About 10 artists are continuing to use their spaces in the EMF building, despite being told that they would be evicted on May 31, according to EMF tenant Jon Glancy.
Glancy, who has rented space in the EMF building for over 11 years, says the tenants had longterm verbal leases—in six-month or year-long increments—and therefore argues that their leases are still valid. The building owner says that the verbal leases were month-to-month, according to Glancy.
Glancy says it was his understanding before the current owner, John DiGiovanni, took over the building, that the leases were in six-month or year-long installments. When the building changed hands there was little communication about what changes, if any, would be made to the terms of the leases, Glancy says.
David Katz, a lawyer whose firm, Katz Law Group, specializes in landlord-tenant litigation, says that verbal leases typically aren’t considered valid. The tenants under a verbal lease would be on “very slim legal ground” when trying to fight a lease violation, he says.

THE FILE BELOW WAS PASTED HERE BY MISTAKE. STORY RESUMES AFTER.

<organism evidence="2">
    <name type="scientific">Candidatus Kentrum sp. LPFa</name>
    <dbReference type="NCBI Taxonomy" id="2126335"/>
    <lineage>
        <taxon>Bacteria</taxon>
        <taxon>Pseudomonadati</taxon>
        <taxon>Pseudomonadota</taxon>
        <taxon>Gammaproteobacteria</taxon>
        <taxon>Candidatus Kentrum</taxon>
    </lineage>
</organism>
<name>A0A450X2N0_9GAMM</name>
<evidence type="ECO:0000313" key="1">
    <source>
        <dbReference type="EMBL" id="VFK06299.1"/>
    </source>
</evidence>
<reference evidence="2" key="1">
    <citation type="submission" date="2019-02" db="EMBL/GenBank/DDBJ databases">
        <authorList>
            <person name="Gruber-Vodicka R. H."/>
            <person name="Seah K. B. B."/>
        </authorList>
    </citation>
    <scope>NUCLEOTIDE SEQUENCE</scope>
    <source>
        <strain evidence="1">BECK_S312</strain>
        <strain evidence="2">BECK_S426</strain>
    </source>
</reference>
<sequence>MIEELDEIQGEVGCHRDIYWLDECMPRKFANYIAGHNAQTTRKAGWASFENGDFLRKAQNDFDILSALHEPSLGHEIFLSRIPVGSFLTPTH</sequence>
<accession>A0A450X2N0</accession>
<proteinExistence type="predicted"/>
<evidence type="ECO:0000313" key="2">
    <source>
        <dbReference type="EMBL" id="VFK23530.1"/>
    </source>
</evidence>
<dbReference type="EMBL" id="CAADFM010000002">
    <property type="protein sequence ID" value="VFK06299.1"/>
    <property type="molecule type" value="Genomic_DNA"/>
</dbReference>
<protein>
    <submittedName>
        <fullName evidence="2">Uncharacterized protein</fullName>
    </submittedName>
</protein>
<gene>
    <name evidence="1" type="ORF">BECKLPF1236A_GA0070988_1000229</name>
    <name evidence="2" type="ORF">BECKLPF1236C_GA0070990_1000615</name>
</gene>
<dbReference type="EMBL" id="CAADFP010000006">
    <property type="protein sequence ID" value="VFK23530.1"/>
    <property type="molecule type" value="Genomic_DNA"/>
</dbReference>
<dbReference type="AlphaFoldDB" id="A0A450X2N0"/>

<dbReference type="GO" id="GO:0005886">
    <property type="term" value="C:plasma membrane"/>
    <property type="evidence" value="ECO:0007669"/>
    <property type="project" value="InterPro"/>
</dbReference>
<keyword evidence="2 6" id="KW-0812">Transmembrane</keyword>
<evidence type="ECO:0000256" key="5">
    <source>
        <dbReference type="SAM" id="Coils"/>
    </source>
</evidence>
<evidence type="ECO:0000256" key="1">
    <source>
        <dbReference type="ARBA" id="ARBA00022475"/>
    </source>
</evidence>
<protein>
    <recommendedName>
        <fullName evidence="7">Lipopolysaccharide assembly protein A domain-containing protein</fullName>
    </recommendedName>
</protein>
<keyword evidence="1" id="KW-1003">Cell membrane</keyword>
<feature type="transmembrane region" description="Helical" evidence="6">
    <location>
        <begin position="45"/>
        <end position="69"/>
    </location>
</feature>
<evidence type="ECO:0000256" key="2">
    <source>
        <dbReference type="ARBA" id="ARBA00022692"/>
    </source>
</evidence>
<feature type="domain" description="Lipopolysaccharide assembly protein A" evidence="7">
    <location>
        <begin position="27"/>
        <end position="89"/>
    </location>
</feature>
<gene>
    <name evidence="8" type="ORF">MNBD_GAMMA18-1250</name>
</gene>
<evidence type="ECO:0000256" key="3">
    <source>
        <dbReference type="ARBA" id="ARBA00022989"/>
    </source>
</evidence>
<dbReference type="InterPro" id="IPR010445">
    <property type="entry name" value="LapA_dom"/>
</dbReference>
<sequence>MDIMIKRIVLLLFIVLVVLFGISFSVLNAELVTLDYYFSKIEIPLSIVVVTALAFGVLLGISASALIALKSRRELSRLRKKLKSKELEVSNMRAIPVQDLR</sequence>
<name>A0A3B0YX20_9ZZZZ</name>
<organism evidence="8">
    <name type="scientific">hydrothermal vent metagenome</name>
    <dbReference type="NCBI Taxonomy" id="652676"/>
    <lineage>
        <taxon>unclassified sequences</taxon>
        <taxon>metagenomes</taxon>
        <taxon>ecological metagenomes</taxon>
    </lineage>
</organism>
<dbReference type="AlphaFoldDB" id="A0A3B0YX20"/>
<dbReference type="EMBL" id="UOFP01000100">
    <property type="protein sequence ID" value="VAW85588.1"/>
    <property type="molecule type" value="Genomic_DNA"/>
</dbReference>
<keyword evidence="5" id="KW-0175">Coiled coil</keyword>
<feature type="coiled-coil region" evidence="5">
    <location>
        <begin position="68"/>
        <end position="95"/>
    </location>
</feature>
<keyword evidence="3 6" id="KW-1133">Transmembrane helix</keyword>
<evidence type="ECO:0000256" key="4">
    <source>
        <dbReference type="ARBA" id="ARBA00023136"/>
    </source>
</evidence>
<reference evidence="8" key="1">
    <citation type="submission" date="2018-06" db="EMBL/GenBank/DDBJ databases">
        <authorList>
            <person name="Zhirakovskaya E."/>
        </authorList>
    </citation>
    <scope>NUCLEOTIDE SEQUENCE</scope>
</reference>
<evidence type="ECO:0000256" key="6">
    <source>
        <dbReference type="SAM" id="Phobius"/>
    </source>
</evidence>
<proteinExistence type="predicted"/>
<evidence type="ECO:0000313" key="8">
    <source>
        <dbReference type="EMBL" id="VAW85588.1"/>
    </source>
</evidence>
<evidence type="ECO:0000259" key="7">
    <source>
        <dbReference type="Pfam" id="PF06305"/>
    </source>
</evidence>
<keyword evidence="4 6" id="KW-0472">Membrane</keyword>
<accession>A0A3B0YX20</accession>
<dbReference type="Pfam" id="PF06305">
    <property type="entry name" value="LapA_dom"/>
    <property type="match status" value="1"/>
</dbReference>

EMF’s property management company, Trinity Property Management, changed the front door lock on Tuesday afternoon, according to Glancy, who says he was told that the lock was changed for security reasons and that he could come pick up a new key.
Glancy says he received a letter saying that if the artists don’t leave the property by Wednesday they will be subject to a “formal eviction” and that the building owner will “seek money, damages,” and legal fees.
Glancy says he cannot speak for all of the artists who have been continuing to use the building, but that he plans to keep using the building despite the letter.
Trinity Property Management and Bob Logan, the building’s manager, did not respond to immediate requests for comment on Tuesday evening.
The EMF building has been an affordable rental space for local musicians for almost a decade, charging relatively low rents in a city where the cost of real estate continues to skyrocket.
Tenants were told at the end of February that they had two months to vacate the building. City officials convinced DiGiovanni to postpone the eviction to May 31. Mayor Marc McGovern and city council members attempted to negotiate with DiGiovanni further, but were unsuccessful in preserving the artistic hub.